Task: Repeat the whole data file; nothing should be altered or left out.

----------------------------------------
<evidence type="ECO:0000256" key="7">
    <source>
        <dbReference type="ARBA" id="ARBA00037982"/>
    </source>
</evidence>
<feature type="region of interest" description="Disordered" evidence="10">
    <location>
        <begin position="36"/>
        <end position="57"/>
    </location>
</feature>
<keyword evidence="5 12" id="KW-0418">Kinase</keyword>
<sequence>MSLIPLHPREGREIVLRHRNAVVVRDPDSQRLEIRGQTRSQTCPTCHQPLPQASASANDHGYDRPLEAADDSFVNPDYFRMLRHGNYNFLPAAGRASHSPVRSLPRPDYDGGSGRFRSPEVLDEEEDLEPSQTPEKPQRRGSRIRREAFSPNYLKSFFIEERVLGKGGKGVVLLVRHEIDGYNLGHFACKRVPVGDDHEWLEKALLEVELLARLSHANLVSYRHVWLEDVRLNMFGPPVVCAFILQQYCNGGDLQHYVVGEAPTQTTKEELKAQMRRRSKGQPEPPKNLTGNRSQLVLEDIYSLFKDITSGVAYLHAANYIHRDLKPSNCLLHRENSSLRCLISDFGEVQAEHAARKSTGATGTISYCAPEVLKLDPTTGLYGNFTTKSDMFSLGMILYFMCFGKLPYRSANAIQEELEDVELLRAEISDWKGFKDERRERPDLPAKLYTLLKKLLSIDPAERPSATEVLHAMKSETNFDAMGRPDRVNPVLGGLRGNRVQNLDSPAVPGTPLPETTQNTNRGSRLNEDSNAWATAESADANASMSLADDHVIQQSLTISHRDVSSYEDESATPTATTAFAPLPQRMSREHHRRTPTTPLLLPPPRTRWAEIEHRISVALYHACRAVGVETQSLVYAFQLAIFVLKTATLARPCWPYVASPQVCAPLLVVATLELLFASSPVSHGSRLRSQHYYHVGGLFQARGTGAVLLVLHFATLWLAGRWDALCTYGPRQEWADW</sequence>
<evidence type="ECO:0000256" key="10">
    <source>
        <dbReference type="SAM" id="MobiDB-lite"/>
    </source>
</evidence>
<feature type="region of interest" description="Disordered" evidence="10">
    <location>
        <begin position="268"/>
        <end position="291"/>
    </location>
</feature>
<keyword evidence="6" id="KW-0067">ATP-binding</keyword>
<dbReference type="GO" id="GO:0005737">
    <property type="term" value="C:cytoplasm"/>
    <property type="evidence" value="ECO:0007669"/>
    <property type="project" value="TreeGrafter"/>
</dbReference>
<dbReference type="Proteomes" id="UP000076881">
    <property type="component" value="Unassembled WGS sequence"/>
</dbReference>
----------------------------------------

<evidence type="ECO:0000256" key="7">
    <source>
        <dbReference type="ARBA" id="ARBA00037982"/>
    </source>
</evidence>
<feature type="region of interest" description="Disordered" evidence="10">
    <location>
        <begin position="36"/>
        <end position="57"/>
    </location>
</feature>
<keyword evidence="5 12" id="KW-0418">Kinase</keyword>
<sequence>MSLIPLHPREGREIVLRHRNAVVVRDPDSQRLEIRGQTRSQTCPTCHQPLPQASASANDHGYDRPLEAADDSFVNPDYFRMLRHGNYNFLPAAGRASHSPVRSLPRPDYDGGSGRFRSPEVLDEEEDLEPSQTPEKPQRRGSRIRREAFSPNYLKSFFIEERVLGKGGKGVVLLVRHEIDGYNLGHFACKRVPVGDDHEWLEKALLEVELLARLSHANLVSYRHVWLEDVRLNMFGPPVVCAFILQQYCNGGDLQHYVVGEAPTQTTKEELKAQMRRRSKGQPEPPKNLTGNRSQLVLEDIYSLFKDITSGVAYLHAANYIHRDLKPSNCLLHRENSSLRCLISDFGEVQAEHAARKSTGATGTISYCAPEVLKLDPTTGLYGNFTTKSDMFSLGMILYFMCFGKLPYRSANAIQEELEDVELLRAEISDWKGFKDERRERPDLPAKLYTLLKKLLSIDPAERPSATEVLHAMKSETNFDAMGRPDRVNPVLGGLRGNRVQNLDSPAVPGTPLPETTQNTNRGSRLNEDSNAWATAESADANASMSLADDHVIQQSLTISHRDVSSYEDESATPTATTAFAPLPQRMSREHHRRTPTTPLLLPPPRTRWAEIEHRISVALYHACRAVGVETQSLVYAFQLAIFVLKTATLARPCWPYVASPQVCAPLLVVATLELLFASSPVSHGSRLRSQHYYHVGGLFQARGTGAVLLVLHFATLWLAGRWDALCTYGPRQEWADW</sequence>
<evidence type="ECO:0000256" key="10">
    <source>
        <dbReference type="SAM" id="MobiDB-lite"/>
    </source>
</evidence>
<feature type="region of interest" description="Disordered" evidence="10">
    <location>
        <begin position="268"/>
        <end position="291"/>
    </location>
</feature>
<keyword evidence="6" id="KW-0067">ATP-binding</keyword>
<dbReference type="GO" id="GO:0005737">
    <property type="term" value="C:cytoplasm"/>
    <property type="evidence" value="ECO:0007669"/>
    <property type="project" value="TreeGrafter"/>
</dbReference>
<dbReference type="Proteomes" id="UP000076881">
    <property type="component" value="Unassembled WGS sequence"/>
</dbReference>